The Stone Centre is always looking for ways to improve its quality of care and research. If you would like to contribute an idea, or have feedback regarding the event please send us an email as well.
Thanks and Contributions:
A big thank you to the VGH Foundation for their help in organizing the event, printing materials, social media presence and helping with setup and takedown!
A big thank you to our sponsors this year who provided the snacks, refreshments and raffle draw prizes!
We look forward to seeing you all again at our next event!
“Kidney Stones: The latest on Prevention, Treatment, & Research”
We invite you to join us for the third annual Stone Centre Patient Engagement Event.
Come join the Stone Centre Team for a night of interesting presentations. Hear from an interdisciplinary care team including a urology doctor, renal dietician, and researcher. They will be discussing kidney stone prevention, healthy diet choices, and ongoing research as well as recent discoveries.
There will be time for questions after the presentations as well as some light refreshments will be served. Guests are absolutely welcome!
Date: Tuesday September 13, 2016
Time: 6:00pm – 8:30pm
*Registration is from 6:00pm-6:30pm (talks start exactly at 6:30pm so please arrive before then)*
Location: Vancouver General Hospital, Jim Pattison Pavilion, Paetzold Education Centre, 889 W 12 Avenue, Vancouver, BC V5Z 1M9
RSVP: please RSVP by contacting the Stone Centre research team or signing up online.
Sullivan Research Day was an all day educational program hosted at the Paetzold auditorium at VGH on June 21, 2016. This event featured various lecturers that were invited to talk about their respective research in the field of urology. These lectures included presentations from Doctors, residents, fellows, and students in a variety of topics such as clinical research, cell plasticity and treatment resistance, genomics and bioinformatics, metabolism, and novel diagnostics and therapeutics as they pertain to various cancers.
One of the Stone Centre’s very own students – David Choy – was selected to present his ongoing metagenomics research project at this prestigious event.
Here is a short brief on the presentation…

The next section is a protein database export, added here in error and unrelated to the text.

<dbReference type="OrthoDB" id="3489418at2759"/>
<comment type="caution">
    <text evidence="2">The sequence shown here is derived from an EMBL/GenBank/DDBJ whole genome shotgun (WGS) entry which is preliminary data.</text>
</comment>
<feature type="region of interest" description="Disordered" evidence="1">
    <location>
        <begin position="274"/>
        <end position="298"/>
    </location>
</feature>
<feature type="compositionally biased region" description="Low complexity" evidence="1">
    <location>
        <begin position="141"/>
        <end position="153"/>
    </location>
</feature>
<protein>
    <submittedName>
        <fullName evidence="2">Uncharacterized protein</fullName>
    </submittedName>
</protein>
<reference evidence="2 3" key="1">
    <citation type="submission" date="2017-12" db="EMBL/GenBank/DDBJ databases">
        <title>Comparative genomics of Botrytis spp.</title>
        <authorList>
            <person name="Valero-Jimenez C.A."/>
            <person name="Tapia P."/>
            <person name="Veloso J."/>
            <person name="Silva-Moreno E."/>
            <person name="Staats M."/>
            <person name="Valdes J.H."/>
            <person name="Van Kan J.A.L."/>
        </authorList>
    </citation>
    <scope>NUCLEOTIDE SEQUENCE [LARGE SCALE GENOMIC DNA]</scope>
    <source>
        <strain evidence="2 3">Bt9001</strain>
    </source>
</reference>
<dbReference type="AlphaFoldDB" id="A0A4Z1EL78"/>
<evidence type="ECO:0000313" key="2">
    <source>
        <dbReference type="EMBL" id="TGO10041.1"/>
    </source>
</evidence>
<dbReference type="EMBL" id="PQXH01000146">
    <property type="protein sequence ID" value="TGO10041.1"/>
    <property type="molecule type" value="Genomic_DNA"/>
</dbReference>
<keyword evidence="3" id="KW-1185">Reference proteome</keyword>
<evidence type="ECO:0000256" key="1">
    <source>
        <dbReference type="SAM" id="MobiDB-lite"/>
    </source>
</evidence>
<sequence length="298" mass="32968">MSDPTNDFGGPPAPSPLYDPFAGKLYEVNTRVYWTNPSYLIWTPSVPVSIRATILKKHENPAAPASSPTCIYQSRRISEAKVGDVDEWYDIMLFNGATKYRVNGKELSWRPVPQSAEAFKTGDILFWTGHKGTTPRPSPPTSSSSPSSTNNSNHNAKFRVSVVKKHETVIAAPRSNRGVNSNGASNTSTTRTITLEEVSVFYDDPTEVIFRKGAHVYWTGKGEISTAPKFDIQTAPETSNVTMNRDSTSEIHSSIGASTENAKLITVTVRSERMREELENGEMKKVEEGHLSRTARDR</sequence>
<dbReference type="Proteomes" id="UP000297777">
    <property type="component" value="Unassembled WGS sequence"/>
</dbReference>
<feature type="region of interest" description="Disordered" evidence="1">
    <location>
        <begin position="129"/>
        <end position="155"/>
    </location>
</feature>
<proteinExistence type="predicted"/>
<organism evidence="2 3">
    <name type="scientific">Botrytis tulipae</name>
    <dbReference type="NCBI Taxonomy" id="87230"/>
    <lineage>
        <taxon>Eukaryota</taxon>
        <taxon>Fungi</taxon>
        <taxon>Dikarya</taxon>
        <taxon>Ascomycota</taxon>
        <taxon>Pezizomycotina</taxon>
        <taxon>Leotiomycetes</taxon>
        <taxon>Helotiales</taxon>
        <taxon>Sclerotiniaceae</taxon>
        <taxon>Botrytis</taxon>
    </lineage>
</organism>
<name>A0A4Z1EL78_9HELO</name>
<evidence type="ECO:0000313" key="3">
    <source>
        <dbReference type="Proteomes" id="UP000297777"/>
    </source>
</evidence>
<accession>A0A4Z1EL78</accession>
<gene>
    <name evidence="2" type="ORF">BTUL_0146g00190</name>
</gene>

“The Relationship between Bacterial Enzyme Pathways in the Gut and Metabolic Imbalances in Kidney Stone Patients”
Introduction: In kidney stone disease (KSD), patients suffer from excess absorption/production of oxalate that combines with calcium in the kidney to form calcium oxalate stones. In this study, we want to find out how the bacteria in the gut microbiome use their metabolic enzymes to regulate oxalate and other metabolites in and across the gut.
Methods: Fecal samples were collected from 17 patients with calcium oxalate kidney stones and their non-stone forming healthy spouses. DNA is extracted from the fecal samples and shotgun-sequence using Illumina HiSeq and the NexteraXT metagenomics library kit. The DNA sequences were then aligned to five gene databases to obtain meaningful annotations. The DNA was also sequence specifically for 16s_rRNA genes to identify the bacteria present.
Results: Metagenomics sequencing results show that patients and controls had different prevalences of genes involved in glyoxylate, butyrate, and vitamin metabolism. These pathways play a role in oxalate and calcium regulation because glyoxylate is a precursor for oxalate in hepatocytes, butyrate promotes the integrity of the colonocyte gut lining and therefore absorption of ions across the gut, and vitamin metabolism regulates calcium absorption respectively. These observations are further supported by 16s_rRNA data that showed controls had a higher prevalence of butyrate-producing bacteria of the Lachnospiriceae and Ruminococcaceae family. Additionally, we found that patients did not have any Oxalobacter formigenes (a well-known oxalate degrading bacteria) in their gut while most controls did.
Conclusions: These results suggest that bacterial enzymes play a role in regulating the absorption, degradation and secretion of oxalate in the gut whether by directly degrading oxalate or by affecting other metabolites. Further study may uncover targets in bacterial enzyme pathways for treatment of metabolic disorders like KSD.